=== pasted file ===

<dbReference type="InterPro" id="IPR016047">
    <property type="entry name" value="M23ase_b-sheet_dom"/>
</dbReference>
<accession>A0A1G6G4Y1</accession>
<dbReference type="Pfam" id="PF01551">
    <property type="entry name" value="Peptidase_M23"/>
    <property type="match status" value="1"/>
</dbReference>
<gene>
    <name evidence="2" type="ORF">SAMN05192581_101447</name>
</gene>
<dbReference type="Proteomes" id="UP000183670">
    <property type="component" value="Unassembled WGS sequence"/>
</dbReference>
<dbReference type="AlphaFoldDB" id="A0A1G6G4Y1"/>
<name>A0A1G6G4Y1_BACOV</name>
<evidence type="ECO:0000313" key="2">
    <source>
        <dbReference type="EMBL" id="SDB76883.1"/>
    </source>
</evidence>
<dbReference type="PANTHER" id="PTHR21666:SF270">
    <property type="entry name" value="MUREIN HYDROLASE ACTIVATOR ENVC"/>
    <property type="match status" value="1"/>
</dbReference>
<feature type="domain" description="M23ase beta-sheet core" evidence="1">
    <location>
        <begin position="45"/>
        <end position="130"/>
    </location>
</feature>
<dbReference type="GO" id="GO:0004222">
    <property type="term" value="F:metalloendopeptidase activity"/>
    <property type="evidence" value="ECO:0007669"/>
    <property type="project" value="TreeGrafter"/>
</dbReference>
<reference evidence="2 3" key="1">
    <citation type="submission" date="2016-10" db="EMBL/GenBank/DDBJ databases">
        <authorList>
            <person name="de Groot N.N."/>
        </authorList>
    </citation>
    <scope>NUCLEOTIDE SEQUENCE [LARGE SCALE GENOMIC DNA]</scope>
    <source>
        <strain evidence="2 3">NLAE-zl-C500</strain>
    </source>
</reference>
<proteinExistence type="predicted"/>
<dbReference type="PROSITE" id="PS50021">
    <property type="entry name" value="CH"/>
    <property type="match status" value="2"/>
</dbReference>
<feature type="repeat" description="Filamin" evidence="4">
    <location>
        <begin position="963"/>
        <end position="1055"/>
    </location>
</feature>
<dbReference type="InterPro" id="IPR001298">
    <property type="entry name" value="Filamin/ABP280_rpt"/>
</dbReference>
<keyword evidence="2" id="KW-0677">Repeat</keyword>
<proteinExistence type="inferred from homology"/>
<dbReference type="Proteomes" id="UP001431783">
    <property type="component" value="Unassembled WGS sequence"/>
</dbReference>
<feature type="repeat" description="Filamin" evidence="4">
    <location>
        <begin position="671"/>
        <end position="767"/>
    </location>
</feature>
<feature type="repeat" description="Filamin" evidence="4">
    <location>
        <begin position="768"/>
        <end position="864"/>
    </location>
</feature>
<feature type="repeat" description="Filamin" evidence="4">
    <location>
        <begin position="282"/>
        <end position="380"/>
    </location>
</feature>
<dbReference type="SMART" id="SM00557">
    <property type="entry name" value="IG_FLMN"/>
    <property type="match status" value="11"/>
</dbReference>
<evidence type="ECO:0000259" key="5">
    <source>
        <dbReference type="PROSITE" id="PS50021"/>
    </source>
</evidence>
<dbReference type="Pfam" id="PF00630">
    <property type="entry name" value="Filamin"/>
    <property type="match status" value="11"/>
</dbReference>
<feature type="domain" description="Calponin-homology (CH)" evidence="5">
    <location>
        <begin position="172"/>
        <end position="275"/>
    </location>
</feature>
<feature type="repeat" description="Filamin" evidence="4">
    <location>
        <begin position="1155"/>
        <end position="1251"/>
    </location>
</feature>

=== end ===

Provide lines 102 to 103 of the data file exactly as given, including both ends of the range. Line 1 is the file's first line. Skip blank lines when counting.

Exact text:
    </location>
</feature>